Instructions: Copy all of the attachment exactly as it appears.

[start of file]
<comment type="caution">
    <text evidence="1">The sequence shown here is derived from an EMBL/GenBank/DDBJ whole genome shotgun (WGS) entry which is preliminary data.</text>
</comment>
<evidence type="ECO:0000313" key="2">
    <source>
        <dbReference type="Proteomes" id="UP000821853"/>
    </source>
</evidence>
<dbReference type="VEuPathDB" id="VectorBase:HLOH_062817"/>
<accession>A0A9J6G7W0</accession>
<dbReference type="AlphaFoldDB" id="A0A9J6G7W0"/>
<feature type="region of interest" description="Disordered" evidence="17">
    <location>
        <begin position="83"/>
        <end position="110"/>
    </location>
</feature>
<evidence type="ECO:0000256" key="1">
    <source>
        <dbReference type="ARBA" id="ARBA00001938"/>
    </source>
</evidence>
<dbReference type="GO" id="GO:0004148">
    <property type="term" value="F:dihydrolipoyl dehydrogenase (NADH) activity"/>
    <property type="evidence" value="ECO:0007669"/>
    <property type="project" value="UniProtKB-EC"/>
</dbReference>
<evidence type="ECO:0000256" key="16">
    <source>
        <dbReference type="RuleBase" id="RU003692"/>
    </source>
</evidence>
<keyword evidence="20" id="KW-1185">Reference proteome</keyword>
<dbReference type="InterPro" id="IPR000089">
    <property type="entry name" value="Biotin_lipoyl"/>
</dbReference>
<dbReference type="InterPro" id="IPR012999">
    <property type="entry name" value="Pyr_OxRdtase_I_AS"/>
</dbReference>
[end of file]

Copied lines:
<comment type="caution">
    <text evidence="1">The sequence shown here is derived from an EMBL/GenBank/DDBJ whole genome shotgun (WGS) entry which is preliminary data.</text>
</comment>
<evidence type="ECO:0000313" key="2">
    <source>
        <dbReference type="Proteomes" id="UP000821853"/>
    </source>
</evidence>
<dbReference type="VEuPathDB" id="VectorBase:HLOH_062817"/>
<accession>A0A9J6G7W0</accession>
<dbReference type="AlphaFoldDB" id="A0A9J6G7W0"/>
<feature type="region of interest" description="Disordered" evidence="17">
    <location>
        <begin position="83"/>
        <end position="110"/>
    </location>
</feature>
<evidence type="ECO:0000256" key="1">
    <source>
        <dbReference type="ARBA" id="ARBA00001938"/>
    </source>
</evidence>
<dbReference type="GO" id="GO:0004148">
    <property type="term" value="F:dihydrolipoyl dehydrogenase (NADH) activity"/>
    <property type="evidence" value="ECO:0007669"/>
    <property type="project" value="UniProtKB-EC"/>
</dbReference>
<evidence type="ECO:0000256" key="16">
    <source>
        <dbReference type="RuleBase" id="RU003692"/>
    </source>
</evidence>
<keyword evidence="20" id="KW-1185">Reference proteome</keyword>
<dbReference type="InterPro" id="IPR000089">
    <property type="entry name" value="Biotin_lipoyl"/>
</dbReference>
<dbReference type="InterPro" id="IPR012999">
    <property type="entry name" value="Pyr_OxRdtase_I_AS"/>
</dbReference>